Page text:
Anyone who launches a site would have to pay the state 10 percent of gross revenue. Players would have to register with the sites, using their Social Security number to prove they are at least 21, and pay taxes on any winnings.Author Demian Bulwa also makes an interesting point about the limited market. A high license fee would provide a barrier to entry, plus there is the likelihood that only a handful of sites would survive if the market were deluged with online poker offerings.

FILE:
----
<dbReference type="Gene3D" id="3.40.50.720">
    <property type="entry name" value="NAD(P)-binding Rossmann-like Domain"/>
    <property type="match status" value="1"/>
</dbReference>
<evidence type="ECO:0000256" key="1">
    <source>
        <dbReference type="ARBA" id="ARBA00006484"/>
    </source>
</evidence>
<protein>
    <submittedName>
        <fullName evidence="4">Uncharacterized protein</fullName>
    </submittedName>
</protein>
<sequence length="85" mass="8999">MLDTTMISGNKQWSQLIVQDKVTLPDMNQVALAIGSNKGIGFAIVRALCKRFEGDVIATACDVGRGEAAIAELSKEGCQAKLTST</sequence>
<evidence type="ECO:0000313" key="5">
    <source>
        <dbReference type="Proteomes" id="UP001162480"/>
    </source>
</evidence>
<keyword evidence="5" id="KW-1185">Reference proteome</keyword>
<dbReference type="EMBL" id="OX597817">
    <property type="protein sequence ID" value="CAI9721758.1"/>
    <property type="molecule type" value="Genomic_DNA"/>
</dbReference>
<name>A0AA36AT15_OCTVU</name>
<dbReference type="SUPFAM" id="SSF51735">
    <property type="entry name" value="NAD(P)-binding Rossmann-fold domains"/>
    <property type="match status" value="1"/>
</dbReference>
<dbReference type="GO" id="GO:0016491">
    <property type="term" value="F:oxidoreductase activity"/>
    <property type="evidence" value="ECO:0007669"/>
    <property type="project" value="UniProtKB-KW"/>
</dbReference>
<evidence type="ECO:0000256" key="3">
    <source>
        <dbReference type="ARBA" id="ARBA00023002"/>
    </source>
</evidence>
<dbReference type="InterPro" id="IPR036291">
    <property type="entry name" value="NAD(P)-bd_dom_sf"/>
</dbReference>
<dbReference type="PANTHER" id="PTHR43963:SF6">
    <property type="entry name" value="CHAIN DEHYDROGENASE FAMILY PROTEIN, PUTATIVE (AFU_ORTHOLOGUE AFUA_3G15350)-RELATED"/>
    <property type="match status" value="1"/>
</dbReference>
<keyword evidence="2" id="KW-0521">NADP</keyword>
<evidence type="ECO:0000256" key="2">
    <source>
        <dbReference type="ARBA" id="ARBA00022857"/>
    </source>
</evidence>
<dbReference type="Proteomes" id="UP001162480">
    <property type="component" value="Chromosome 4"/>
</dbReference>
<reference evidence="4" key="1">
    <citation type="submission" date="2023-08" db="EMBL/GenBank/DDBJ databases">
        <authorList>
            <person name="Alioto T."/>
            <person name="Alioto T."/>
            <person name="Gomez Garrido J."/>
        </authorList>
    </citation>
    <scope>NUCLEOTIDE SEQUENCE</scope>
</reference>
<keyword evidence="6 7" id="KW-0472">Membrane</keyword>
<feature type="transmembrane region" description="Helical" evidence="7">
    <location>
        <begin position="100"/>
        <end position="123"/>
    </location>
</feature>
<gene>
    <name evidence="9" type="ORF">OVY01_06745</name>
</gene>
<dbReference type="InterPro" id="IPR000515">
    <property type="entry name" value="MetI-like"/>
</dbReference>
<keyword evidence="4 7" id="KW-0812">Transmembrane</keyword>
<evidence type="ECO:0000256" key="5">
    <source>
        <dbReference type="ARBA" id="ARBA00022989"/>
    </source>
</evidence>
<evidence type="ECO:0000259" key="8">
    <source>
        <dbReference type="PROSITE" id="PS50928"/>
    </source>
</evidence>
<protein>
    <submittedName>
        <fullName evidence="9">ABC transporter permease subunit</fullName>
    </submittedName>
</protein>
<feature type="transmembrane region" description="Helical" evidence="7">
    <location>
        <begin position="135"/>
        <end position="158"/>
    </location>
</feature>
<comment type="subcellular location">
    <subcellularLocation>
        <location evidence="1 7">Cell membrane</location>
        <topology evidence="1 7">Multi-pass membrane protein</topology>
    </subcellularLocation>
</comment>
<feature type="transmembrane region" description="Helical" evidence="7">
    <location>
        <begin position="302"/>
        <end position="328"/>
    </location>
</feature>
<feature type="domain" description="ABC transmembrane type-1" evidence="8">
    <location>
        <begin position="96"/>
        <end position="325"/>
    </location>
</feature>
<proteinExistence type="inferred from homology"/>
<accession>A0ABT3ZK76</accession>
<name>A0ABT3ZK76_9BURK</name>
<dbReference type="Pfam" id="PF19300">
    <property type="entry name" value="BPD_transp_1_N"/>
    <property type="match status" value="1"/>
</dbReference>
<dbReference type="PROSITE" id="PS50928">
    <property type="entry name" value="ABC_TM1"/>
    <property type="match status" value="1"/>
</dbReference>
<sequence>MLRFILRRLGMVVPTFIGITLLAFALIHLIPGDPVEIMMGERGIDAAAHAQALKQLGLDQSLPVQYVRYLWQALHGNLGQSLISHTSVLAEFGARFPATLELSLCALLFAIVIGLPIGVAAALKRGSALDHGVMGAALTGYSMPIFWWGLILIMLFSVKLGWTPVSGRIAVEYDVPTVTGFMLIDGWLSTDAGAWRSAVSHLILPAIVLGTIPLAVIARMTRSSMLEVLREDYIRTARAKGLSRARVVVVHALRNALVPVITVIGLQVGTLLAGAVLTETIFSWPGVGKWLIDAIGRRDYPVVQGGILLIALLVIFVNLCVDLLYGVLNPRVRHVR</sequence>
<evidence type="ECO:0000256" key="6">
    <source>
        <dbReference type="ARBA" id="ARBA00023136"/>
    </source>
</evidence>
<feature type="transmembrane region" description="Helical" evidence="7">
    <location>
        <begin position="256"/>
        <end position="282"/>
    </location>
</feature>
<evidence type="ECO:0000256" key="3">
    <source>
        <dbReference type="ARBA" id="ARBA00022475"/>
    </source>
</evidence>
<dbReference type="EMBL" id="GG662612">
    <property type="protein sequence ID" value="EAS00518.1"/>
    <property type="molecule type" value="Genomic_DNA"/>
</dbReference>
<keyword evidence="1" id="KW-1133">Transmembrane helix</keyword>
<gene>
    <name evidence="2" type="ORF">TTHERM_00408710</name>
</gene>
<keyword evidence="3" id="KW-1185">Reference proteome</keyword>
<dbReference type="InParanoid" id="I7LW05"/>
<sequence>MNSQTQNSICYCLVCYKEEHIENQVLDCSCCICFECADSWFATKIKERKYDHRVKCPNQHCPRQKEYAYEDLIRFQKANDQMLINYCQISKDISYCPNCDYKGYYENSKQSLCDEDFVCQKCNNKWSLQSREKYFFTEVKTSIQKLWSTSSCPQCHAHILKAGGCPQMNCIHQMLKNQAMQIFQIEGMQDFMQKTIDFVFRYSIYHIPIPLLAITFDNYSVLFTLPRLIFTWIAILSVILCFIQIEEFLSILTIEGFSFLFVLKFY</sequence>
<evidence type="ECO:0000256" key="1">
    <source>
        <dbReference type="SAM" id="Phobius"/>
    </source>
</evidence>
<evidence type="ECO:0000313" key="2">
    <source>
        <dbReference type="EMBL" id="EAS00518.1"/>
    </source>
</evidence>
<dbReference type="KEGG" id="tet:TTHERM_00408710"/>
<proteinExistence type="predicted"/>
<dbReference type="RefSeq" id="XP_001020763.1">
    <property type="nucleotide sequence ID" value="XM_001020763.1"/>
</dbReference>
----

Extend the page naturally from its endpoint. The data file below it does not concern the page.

"The question is whether they can work out the politics over who should get licenses," said I. Nelson Rose, a Whittier Law School professor who blogs at gamblingandthelaw.com. "Nothing makes as much money as a legal gambling monopoly. And if you can't have a monopoly, you want an oligopoly." Ultimately, just a few websites are expected to go live. That's because of a proposed $30 million license fee - which would be credited against the 10 percent cut of gross revenue - and the expectation that consumers will flock to only about a half-dozen well-marketed sites. The result is alliance building. Dozens of tribal casinos and cardrooms, including Pete's 881 Club, joined the California Online Poker Association, which recently started a free online poker site called Calshark.com as a way to work out the kinks and start building a brand.I think companies that one day hope to get into the U.S. online poker market would be wise to start building their free-play sites as a marketing tool now. Or yesterday.